Meanwhile, my son is starting a new series of paintings inspired by the HyperCard stacks he grew up with from the early 90s. After all, even this digital anthropologist has a hard time opening AppleWorks files from 2010, let alone fossilized HyperCard stacks from 1987. But with the help of some oil paints and canvass, future art historians may know what we once clicked.
Cross-posted from AP42 blog “…and Everything”
As I was reflecting on the death of Steve Jobs, I thought back to the impact Apple had on my career, and my one encounter with Steve Jobs. Much of the coverage of his life and death focused on Steve starting Apple in a garage, making it a huge success, and turning over the reins a month before his death. Though of course it is included, the 12 years from 1985 to 1997 when Steve Jobs was not at Apple are as significant a part of Apple’s history as what was going on at Apple. It made me realize that Steve Jobs at NeXT was in essence Apple’s government in exile, a shadow government whose parallel efforts, once rejoined with Apple, allowed something to happen that may not have happened had Jobs stayed at Apple for the duration.
I developed products for the Macintosh from 1985 to 1993. At Kinetics, we launched the first practical product to connect the Mac to the Internet (yes, there was an Internet back then, folks). By the time we started Kinetics, Jobs was out at Apple and by the time we shipped our first product, he had started NeXT (one of our first customers, by the way). He would not return until 1997, and in the meantime Apple continued to develop inspired products with loyal customers and remarkable marketing. I stayed close to the company, and as Kinetics became part of Excelan we continued to integrate Mac computers into the mainstream.
My one meeting with Steve Jobs was at the NeXt announcement (and some phone calls leading up to it) to see what the combined Kinetics and Excelan team could do for NeXT. Given that the NeXT computer had built-in everything that Kinetics and Excelan were adding on to everyone else’s computers, we all realized that there wasn’t much to do. NeXT gave us a nice cube to play with just in case we got clever, but that was it. We went on to join up with Novell, and integrating NeXT into the multiprotocol NetWare environment made sense, so we kept our connection going.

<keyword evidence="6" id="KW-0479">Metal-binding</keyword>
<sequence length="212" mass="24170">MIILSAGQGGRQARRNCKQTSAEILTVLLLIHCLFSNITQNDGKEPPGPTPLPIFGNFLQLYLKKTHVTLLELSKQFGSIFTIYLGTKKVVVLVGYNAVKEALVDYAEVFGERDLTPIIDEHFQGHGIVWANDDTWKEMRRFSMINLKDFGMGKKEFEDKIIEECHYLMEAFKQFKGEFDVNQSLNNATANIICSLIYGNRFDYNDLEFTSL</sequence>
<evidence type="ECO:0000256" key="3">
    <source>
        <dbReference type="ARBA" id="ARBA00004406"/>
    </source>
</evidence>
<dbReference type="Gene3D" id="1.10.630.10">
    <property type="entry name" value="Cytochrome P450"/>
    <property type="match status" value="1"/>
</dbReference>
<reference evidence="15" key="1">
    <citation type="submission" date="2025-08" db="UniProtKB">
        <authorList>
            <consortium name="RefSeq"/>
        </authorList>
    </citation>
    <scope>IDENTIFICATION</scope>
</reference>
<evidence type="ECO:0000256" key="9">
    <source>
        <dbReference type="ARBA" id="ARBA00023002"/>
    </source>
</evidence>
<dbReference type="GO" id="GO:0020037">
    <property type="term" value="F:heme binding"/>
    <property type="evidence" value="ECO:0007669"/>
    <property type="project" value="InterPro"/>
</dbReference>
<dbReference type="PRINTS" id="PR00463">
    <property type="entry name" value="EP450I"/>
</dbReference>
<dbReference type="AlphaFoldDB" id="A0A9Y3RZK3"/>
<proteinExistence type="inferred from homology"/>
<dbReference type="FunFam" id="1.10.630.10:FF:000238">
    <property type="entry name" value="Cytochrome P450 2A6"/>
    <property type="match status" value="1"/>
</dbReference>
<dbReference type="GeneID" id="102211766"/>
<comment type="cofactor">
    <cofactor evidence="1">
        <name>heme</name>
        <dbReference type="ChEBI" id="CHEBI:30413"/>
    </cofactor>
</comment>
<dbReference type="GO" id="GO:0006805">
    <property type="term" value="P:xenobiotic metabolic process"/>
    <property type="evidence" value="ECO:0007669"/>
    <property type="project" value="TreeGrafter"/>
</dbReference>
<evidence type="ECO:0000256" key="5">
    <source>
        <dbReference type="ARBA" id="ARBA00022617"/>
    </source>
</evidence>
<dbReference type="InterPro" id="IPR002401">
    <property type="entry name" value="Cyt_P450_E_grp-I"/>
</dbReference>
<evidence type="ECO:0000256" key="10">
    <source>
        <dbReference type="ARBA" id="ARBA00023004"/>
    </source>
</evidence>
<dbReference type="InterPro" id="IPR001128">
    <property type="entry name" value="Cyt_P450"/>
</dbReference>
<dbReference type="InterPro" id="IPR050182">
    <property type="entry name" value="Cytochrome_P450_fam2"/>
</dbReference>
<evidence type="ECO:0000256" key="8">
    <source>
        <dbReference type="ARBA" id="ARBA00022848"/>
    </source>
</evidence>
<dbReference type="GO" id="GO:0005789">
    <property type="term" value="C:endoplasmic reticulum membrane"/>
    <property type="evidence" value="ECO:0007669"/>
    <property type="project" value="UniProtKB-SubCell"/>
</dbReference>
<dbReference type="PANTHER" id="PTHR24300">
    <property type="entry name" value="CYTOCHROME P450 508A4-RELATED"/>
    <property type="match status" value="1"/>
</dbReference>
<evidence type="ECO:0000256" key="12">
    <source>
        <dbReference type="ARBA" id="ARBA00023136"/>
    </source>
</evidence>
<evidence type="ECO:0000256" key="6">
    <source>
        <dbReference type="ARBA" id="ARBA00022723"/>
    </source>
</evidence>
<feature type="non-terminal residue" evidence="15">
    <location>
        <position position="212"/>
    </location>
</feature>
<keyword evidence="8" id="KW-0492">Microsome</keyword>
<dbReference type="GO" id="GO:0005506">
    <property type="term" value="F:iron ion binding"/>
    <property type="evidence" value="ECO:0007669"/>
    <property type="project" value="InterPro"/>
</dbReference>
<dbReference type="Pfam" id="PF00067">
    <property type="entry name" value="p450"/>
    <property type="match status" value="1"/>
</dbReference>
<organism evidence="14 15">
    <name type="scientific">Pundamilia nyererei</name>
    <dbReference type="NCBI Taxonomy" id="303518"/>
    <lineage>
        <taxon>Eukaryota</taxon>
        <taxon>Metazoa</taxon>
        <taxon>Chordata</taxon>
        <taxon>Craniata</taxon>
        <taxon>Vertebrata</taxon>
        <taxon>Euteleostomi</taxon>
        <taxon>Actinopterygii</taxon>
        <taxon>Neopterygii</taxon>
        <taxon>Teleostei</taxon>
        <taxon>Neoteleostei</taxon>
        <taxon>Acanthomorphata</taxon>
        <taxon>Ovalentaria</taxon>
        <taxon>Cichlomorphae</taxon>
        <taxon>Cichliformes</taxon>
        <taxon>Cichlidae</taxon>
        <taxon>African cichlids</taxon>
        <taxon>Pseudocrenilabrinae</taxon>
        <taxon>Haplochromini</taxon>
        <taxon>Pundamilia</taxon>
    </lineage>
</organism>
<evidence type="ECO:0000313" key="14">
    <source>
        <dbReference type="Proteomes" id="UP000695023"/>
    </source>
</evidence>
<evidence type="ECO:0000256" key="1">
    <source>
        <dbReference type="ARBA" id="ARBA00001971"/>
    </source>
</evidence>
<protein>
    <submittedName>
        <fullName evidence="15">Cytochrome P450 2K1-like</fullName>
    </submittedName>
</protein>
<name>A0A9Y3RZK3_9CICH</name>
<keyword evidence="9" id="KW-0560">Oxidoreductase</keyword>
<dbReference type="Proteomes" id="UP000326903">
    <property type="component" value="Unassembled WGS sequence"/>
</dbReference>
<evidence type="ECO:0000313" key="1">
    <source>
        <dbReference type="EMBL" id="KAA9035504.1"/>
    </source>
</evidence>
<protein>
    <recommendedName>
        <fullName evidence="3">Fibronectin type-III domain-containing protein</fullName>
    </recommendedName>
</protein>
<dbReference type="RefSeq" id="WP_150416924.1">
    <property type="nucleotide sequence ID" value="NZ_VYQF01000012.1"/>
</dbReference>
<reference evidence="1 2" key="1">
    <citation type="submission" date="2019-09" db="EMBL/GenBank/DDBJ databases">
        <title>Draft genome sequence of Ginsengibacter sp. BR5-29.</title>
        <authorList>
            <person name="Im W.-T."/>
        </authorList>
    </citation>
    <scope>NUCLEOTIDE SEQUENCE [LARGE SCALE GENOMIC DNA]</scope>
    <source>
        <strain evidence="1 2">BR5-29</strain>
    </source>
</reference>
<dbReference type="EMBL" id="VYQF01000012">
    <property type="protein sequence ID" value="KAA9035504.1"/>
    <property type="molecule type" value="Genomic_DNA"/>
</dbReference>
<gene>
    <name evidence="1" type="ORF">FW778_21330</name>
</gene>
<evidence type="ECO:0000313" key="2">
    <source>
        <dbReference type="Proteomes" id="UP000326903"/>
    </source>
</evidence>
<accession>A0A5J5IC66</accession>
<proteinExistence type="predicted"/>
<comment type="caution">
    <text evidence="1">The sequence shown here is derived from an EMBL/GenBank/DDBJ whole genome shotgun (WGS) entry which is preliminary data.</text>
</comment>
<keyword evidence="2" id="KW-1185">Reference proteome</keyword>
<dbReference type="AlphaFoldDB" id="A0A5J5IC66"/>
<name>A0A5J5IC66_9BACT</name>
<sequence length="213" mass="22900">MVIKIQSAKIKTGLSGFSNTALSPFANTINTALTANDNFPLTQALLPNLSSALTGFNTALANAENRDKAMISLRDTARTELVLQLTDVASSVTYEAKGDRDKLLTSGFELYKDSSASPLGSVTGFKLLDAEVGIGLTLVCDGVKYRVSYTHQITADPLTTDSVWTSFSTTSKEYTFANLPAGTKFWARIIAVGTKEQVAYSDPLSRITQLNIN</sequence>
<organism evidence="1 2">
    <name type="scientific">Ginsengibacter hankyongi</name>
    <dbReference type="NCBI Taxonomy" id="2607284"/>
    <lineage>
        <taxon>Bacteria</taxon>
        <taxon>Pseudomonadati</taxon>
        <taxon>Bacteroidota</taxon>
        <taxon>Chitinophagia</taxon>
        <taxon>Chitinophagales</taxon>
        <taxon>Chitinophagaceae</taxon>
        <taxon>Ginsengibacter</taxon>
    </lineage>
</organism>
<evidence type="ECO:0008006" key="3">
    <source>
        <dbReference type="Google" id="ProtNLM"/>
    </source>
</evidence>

We kept working with Apple, as well, on projects such as Star Trek (joint Intel+Novell+Apple effort to put the MacOS on the Intel platform) and OpenDoc, while Apple was losing its edge and its way, replacing Sculley with Spindler and Spindler with Amelio. The MacOS was running out of steam relative to new operating systems, and having a harder time competing with Windows as well as threats from more capable operating systems like OS/2 and Unix as packaged by vendors such as Sun.
Meanwhile, Steve Jobs at NeXT continued to develop its technology, initially as a high-end workstation of hardware and software, but ultimately the software that could be used to combine a powerful operating system with a user experience layer. By the time Amelio at Apple needed a fix for the future, it was already there in NeXTSTEP and OPENSTEP. Amelio’s best idea at Apple also presaged it as his last. He hired Steve Jobs back.
OPENSTEP became OS X, and continued to become iOS. It allowed the Mac to survive into relevance into the new century. It made the Mac the computer of choice, and especially the notebook of choice, for many Unix-based developers who were developing a new generation of Internet-integrated platforms, interfaces, and applications. It allowed Apple to develop the iPod, iPhone, iPad and revolutionize multiple industries, to make the new century truly a new century.
What would have happened had Steve Jobs not been able to develop this platform at NeXT, unencumbered by the large organization and market responsibilities of a well-established Apple? Could he have done it there? Maybe. If he had not gone on to develop this at NeXT, where would Apple have turned in 1997 after abandoning its in-house efforts. Who knows? BeOS? My guess is that Apple would have been bought by HP.
But it didn’t happen that way. Steve Jobs went to NeXT, did what he did, came back, and here we are. I spent most of my time on the Apple side of that parallel path, but it’s good to see clearly that both paths led to what we know as Apple today.